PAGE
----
Typically, the entire family is affected due to the nature of the disorder and the behavioral accommodation family members develop over time to cope with their family member’s OCD. Accordingly, family involvement is an integral part of the Obsessive Compulsive Disorder treatment program at PCH.
- Comprehensive psychological assessment and treatment plan
- Exposure and response prevention (ERP) treatment
- Cognitive therapy (CT)
- General education about anxiety and OCD
- Tailored education about individual symptoms and management
- Family discussion and education about OCD
- Integrated follow-up and relapse prevention plan
- Relaxation skills using multicomponent strategies including mindfulness practices, muscle-relaxation, guided imagery, slowed breathing training and neurofeedback.
- Complementary treatment modalities for co-occurring psychological issues
Who is the Director of the PCH OCD and Anxiety Clinic?
Christopher Mulligan is a Licensed Clinical Social Worker with 26 years of clinical and administrative experience. He received a BA from Sarah Lawrence College and an MSW from the University of Southern California. He is currently an adjunct professor at the USC School of Social Work where he teaches assessment methodologies and theories of human behavior. Over the past two and a half decades, Christopher has designed and implemented comprehensive treatment plans for children, teens, and adults challenged by complex developmental and psychiatric disorders including PTSD, ADHD, Bipolar Disorder, Autism, Anxiety and Depression, OCD, Tourette’s Syndrome, Eating Disorders, and behavioral addictions. Christopher has also worked with teens transitioning to and from residential treatment and is experienced in divorce and custody mediation for families with special needs children.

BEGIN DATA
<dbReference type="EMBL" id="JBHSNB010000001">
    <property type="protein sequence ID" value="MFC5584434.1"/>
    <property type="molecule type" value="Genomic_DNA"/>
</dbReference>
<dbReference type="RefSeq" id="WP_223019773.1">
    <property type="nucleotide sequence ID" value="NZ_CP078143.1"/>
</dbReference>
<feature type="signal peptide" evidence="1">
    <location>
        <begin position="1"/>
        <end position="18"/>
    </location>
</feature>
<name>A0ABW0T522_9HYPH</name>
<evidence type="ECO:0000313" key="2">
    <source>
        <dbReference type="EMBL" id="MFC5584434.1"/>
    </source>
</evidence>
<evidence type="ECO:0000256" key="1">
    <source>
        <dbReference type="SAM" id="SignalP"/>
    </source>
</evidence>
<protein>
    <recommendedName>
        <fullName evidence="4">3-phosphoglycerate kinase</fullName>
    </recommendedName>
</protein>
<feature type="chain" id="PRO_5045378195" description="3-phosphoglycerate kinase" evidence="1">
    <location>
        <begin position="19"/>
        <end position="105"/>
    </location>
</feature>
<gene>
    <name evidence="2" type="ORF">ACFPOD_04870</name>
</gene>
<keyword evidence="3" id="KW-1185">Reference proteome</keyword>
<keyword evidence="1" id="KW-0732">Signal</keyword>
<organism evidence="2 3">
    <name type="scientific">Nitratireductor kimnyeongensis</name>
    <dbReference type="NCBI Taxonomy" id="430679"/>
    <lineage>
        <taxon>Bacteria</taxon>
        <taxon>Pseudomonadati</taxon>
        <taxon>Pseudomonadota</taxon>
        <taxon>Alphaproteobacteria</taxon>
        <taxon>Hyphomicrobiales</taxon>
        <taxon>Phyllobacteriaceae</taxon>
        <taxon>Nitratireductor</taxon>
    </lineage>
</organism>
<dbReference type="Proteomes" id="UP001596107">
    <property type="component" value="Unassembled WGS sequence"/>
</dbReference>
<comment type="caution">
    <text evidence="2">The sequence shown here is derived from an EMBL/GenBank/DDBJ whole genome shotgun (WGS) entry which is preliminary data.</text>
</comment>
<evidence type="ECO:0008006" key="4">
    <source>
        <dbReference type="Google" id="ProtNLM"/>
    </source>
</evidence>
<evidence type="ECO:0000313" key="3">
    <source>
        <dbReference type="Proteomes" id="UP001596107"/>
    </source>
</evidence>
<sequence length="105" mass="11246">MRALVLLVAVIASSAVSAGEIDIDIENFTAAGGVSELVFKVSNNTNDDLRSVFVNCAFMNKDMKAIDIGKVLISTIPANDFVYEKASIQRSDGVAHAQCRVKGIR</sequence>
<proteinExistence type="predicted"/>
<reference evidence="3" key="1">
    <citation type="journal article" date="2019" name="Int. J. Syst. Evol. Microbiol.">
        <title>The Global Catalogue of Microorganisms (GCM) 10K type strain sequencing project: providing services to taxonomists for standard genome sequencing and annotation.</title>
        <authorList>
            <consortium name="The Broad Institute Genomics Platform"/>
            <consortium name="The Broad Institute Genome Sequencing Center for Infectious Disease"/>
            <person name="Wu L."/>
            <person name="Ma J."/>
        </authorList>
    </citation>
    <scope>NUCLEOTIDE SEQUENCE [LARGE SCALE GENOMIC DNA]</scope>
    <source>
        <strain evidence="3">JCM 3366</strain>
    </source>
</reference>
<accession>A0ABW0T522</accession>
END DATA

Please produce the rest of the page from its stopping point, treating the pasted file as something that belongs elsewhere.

What is Obsessive-Compulsive Disorder (OCD)?
Obsessive compulsive disorder (OCD) is a disabling and chronic neuropsychiatric condition characterized by distressing, intrusive thoughts (obsessions), and/or repetitive, ritualistic behaviors (compulsions). Individuals with the disorder report obsessions that include preoccupations with dirt or germs, worries that something harmful may befall them or others, fearing that a routine behavioral act such as locking the door or shutting off the stove was carried out incorrectly, as well as concerns with order and symmetry. Additionally, obsessions can present in the form of aggressive impulses and violent images of a sexual, religious, or blasphemous nature. Uncertainty and pathological doubt are also central features of the disorder, as individuals with Obsessive Compulsive Disorder display an impaired sense of knowing. Overestimation of danger and an inflated sense of responsibility are additional features of the disorder. Some clients are also concerned with fears of shouting obscenities in public. OCD sufferers struggle with the disorder for an average of 15 years before they tend to find an effective treatment. This is due in part to the limitations of conventional therapeutic approaches and the scarcity of therapeutic resources for OCD clients and their families.